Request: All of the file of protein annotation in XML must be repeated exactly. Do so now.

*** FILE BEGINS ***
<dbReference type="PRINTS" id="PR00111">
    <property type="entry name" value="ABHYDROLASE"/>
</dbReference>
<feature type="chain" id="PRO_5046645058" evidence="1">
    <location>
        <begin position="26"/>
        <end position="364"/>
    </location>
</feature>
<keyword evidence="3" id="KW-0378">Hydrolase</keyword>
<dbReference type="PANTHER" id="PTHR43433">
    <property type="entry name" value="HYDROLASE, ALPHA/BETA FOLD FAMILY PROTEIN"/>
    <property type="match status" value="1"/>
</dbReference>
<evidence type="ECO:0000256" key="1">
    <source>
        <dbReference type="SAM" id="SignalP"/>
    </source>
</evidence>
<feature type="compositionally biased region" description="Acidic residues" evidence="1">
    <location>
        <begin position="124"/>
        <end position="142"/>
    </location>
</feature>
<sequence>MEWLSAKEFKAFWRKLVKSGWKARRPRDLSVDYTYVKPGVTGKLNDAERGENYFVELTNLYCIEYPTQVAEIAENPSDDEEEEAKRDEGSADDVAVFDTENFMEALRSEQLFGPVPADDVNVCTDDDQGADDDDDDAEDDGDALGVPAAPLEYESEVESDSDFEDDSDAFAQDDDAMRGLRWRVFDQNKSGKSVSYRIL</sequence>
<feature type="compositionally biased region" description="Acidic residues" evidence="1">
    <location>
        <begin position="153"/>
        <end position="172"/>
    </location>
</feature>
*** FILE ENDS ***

<dbReference type="PRINTS" id="PR00111">
    <property type="entry name" value="ABHYDROLASE"/>
</dbReference>
<feature type="chain" id="PRO_5046645058" evidence="1">
    <location>
        <begin position="26"/>
        <end position="364"/>
    </location>
</feature>
<keyword evidence="3" id="KW-0378">Hydrolase</keyword>
<dbReference type="PANTHER" id="PTHR43433">
    <property type="entry name" value="HYDROLASE, ALPHA/BETA FOLD FAMILY PROTEIN"/>
    <property type="match status" value="1"/>
</dbReference>
<evidence type="ECO:0000256" key="1">
    <source>
        <dbReference type="SAM" id="SignalP"/>
    </source>
</evidence>
<feature type="compositionally biased region" description="Acidic residues" evidence="1">
    <location>
        <begin position="124"/>
        <end position="142"/>
    </location>
</feature>
<sequence>MEWLSAKEFKAFWRKLVKSGWKARRPRDLSVDYTYVKPGVTGKLNDAERGENYFVELTNLYCIEYPTQVAEIAENPSDDEEEEAKRDEGSADDVAVFDTENFMEALRSEQLFGPVPADDVNVCTDDDQGADDDDDDAEDDGDALGVPAAPLEYESEVESDSDFEDDSDAFAQDDDAMRGLRWRVFDQNKSGKSVSYRIL</sequence>
<feature type="compositionally biased region" description="Acidic residues" evidence="1">
    <location>
        <begin position="153"/>
        <end position="172"/>
    </location>
</feature>